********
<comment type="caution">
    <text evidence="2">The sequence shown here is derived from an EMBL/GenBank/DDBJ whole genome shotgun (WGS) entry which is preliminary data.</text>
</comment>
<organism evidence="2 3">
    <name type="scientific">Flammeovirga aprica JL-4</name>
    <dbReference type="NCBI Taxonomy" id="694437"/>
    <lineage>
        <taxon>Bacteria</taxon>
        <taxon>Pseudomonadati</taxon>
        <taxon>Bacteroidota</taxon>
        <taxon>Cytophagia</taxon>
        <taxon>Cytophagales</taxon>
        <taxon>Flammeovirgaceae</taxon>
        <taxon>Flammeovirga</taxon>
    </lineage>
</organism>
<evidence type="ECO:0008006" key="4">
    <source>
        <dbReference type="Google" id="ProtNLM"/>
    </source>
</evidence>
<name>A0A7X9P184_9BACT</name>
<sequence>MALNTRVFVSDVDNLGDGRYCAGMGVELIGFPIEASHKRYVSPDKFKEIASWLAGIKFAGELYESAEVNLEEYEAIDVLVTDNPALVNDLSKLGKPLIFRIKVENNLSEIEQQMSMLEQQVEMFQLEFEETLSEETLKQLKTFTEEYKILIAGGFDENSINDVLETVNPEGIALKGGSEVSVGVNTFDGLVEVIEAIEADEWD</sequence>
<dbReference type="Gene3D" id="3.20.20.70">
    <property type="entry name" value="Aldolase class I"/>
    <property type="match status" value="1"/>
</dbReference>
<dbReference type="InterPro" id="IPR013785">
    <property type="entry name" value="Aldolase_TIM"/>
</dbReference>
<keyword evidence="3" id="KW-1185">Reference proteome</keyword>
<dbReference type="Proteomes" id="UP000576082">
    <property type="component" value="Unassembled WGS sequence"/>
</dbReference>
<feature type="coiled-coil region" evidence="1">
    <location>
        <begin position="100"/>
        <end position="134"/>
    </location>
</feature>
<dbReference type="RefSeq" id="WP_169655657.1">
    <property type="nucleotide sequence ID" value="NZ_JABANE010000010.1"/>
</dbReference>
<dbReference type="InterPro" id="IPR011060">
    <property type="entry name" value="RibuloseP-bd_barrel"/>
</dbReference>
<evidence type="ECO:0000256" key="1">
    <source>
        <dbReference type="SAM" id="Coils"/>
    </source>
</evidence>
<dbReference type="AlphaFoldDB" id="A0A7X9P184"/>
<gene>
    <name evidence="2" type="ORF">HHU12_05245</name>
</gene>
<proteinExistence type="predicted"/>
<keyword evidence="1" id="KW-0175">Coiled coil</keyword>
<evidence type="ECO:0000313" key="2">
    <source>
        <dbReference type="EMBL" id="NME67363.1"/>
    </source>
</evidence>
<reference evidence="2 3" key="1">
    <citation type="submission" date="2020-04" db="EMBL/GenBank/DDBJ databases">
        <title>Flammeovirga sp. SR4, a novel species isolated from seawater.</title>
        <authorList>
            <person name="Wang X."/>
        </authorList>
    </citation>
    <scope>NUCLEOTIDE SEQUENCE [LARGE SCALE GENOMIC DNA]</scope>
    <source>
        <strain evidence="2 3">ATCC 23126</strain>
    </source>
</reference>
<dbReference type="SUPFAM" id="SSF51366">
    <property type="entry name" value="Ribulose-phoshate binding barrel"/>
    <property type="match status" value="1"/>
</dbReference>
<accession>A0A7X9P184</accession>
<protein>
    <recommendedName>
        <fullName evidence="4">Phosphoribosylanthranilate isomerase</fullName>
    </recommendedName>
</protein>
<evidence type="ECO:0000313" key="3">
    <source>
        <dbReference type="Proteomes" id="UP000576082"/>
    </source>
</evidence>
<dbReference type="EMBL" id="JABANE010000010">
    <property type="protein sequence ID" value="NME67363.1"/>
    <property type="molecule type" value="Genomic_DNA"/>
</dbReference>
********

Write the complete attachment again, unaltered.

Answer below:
<comment type="caution">
    <text evidence="2">The sequence shown here is derived from an EMBL/GenBank/DDBJ whole genome shotgun (WGS) entry which is preliminary data.</text>
</comment>
<organism evidence="2 3">
    <name type="scientific">Flammeovirga aprica JL-4</name>
    <dbReference type="NCBI Taxonomy" id="694437"/>
    <lineage>
        <taxon>Bacteria</taxon>
        <taxon>Pseudomonadati</taxon>
        <taxon>Bacteroidota</taxon>
        <taxon>Cytophagia</taxon>
        <taxon>Cytophagales</taxon>
        <taxon>Flammeovirgaceae</taxon>
        <taxon>Flammeovirga</taxon>
    </lineage>
</organism>
<evidence type="ECO:0008006" key="4">
    <source>
        <dbReference type="Google" id="ProtNLM"/>
    </source>
</evidence>
<name>A0A7X9P184_9BACT</name>
<sequence>MALNTRVFVSDVDNLGDGRYCAGMGVELIGFPIEASHKRYVSPDKFKEIASWLAGIKFAGELYESAEVNLEEYEAIDVLVTDNPALVNDLSKLGKPLIFRIKVENNLSEIEQQMSMLEQQVEMFQLEFEETLSEETLKQLKTFTEEYKILIAGGFDENSINDVLETVNPEGIALKGGSEVSVGVNTFDGLVEVIEAIEADEWD</sequence>
<dbReference type="Gene3D" id="3.20.20.70">
    <property type="entry name" value="Aldolase class I"/>
    <property type="match status" value="1"/>
</dbReference>
<dbReference type="InterPro" id="IPR013785">
    <property type="entry name" value="Aldolase_TIM"/>
</dbReference>
<keyword evidence="3" id="KW-1185">Reference proteome</keyword>
<dbReference type="Proteomes" id="UP000576082">
    <property type="component" value="Unassembled WGS sequence"/>
</dbReference>
<feature type="coiled-coil region" evidence="1">
    <location>
        <begin position="100"/>
        <end position="134"/>
    </location>
</feature>
<dbReference type="RefSeq" id="WP_169655657.1">
    <property type="nucleotide sequence ID" value="NZ_JABANE010000010.1"/>
</dbReference>
<dbReference type="InterPro" id="IPR011060">
    <property type="entry name" value="RibuloseP-bd_barrel"/>
</dbReference>
<evidence type="ECO:0000256" key="1">
    <source>
        <dbReference type="SAM" id="Coils"/>
    </source>
</evidence>
<dbReference type="AlphaFoldDB" id="A0A7X9P184"/>
<gene>
    <name evidence="2" type="ORF">HHU12_05245</name>
</gene>
<proteinExistence type="predicted"/>
<keyword evidence="1" id="KW-0175">Coiled coil</keyword>
<evidence type="ECO:0000313" key="2">
    <source>
        <dbReference type="EMBL" id="NME67363.1"/>
    </source>
</evidence>
<reference evidence="2 3" key="1">
    <citation type="submission" date="2020-04" db="EMBL/GenBank/DDBJ databases">
        <title>Flammeovirga sp. SR4, a novel species isolated from seawater.</title>
        <authorList>
            <person name="Wang X."/>
        </authorList>
    </citation>
    <scope>NUCLEOTIDE SEQUENCE [LARGE SCALE GENOMIC DNA]</scope>
    <source>
        <strain evidence="2 3">ATCC 23126</strain>
    </source>
</reference>
<dbReference type="SUPFAM" id="SSF51366">
    <property type="entry name" value="Ribulose-phoshate binding barrel"/>
    <property type="match status" value="1"/>
</dbReference>
<accession>A0A7X9P184</accession>
<protein>
    <recommendedName>
        <fullName evidence="4">Phosphoribosylanthranilate isomerase</fullName>
    </recommendedName>
</protein>
<evidence type="ECO:0000313" key="3">
    <source>
        <dbReference type="Proteomes" id="UP000576082"/>
    </source>
</evidence>
<dbReference type="EMBL" id="JABANE010000010">
    <property type="protein sequence ID" value="NME67363.1"/>
    <property type="molecule type" value="Genomic_DNA"/>
</dbReference>